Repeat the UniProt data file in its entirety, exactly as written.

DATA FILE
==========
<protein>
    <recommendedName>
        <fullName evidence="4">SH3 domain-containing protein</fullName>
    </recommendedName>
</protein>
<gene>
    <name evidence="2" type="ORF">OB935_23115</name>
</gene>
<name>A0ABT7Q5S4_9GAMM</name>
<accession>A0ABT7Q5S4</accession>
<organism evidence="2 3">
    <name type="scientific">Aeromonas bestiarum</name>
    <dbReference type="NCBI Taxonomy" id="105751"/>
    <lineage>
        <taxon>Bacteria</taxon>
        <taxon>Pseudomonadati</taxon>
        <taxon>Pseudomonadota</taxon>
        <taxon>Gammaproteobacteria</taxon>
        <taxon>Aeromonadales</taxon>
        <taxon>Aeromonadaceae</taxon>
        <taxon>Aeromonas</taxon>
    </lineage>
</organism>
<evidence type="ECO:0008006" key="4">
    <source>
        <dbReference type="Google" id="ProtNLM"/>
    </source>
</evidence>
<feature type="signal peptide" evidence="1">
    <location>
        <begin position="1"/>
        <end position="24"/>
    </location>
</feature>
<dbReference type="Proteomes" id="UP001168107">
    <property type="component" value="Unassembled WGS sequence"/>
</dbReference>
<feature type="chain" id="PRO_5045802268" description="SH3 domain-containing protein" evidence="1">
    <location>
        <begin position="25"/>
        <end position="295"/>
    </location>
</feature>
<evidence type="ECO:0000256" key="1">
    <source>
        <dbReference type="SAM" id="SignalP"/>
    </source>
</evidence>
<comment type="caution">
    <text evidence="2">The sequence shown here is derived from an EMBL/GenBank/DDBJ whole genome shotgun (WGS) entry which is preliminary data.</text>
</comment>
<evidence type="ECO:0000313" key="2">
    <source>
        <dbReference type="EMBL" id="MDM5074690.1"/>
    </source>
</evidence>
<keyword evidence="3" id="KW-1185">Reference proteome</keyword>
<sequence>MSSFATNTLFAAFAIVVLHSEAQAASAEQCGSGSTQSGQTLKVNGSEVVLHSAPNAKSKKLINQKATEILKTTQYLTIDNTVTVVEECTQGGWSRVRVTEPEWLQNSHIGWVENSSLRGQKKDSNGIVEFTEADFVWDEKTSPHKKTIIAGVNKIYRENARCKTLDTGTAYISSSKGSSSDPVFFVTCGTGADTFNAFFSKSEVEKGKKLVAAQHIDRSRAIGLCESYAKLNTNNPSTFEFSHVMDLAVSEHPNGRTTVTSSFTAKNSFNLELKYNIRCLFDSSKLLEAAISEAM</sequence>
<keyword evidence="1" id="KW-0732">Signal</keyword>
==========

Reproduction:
<protein>
    <recommendedName>
        <fullName evidence="4">SH3 domain-containing protein</fullName>
    </recommendedName>
</protein>
<gene>
    <name evidence="2" type="ORF">OB935_23115</name>
</gene>
<name>A0ABT7Q5S4_9GAMM</name>
<accession>A0ABT7Q5S4</accession>
<organism evidence="2 3">
    <name type="scientific">Aeromonas bestiarum</name>
    <dbReference type="NCBI Taxonomy" id="105751"/>
    <lineage>
        <taxon>Bacteria</taxon>
        <taxon>Pseudomonadati</taxon>
        <taxon>Pseudomonadota</taxon>
        <taxon>Gammaproteobacteria</taxon>
        <taxon>Aeromonadales</taxon>
        <taxon>Aeromonadaceae</taxon>
        <taxon>Aeromonas</taxon>
    </lineage>
</organism>
<evidence type="ECO:0008006" key="4">
    <source>
        <dbReference type="Google" id="ProtNLM"/>
    </source>
</evidence>
<feature type="signal peptide" evidence="1">
    <location>
        <begin position="1"/>
        <end position="24"/>
    </location>
</feature>
<dbReference type="Proteomes" id="UP001168107">
    <property type="component" value="Unassembled WGS sequence"/>
</dbReference>
<feature type="chain" id="PRO_5045802268" description="SH3 domain-containing protein" evidence="1">
    <location>
        <begin position="25"/>
        <end position="295"/>
    </location>
</feature>
<evidence type="ECO:0000256" key="1">
    <source>
        <dbReference type="SAM" id="SignalP"/>
    </source>
</evidence>
<comment type="caution">
    <text evidence="2">The sequence shown here is derived from an EMBL/GenBank/DDBJ whole genome shotgun (WGS) entry which is preliminary data.</text>
</comment>
<evidence type="ECO:0000313" key="2">
    <source>
        <dbReference type="EMBL" id="MDM5074690.1"/>
    </source>
</evidence>
<keyword evidence="3" id="KW-1185">Reference proteome</keyword>
<sequence>MSSFATNTLFAAFAIVVLHSEAQAASAEQCGSGSTQSGQTLKVNGSEVVLHSAPNAKSKKLINQKATEILKTTQYLTIDNTVTVVEECTQGGWSRVRVTEPEWLQNSHIGWVENSSLRGQKKDSNGIVEFTEADFVWDEKTSPHKKTIIAGVNKIYRENARCKTLDTGTAYISSSKGSSSDPVFFVTCGTGADTFNAFFSKSEVEKGKKLVAAQHIDRSRAIGLCESYAKLNTNNPSTFEFSHVMDLAVSEHPNGRTTVTSSFTAKNSFNLELKYNIRCLFDSSKLLEAAISEAM</sequence>
<keyword evidence="1" id="KW-0732">Signal</keyword>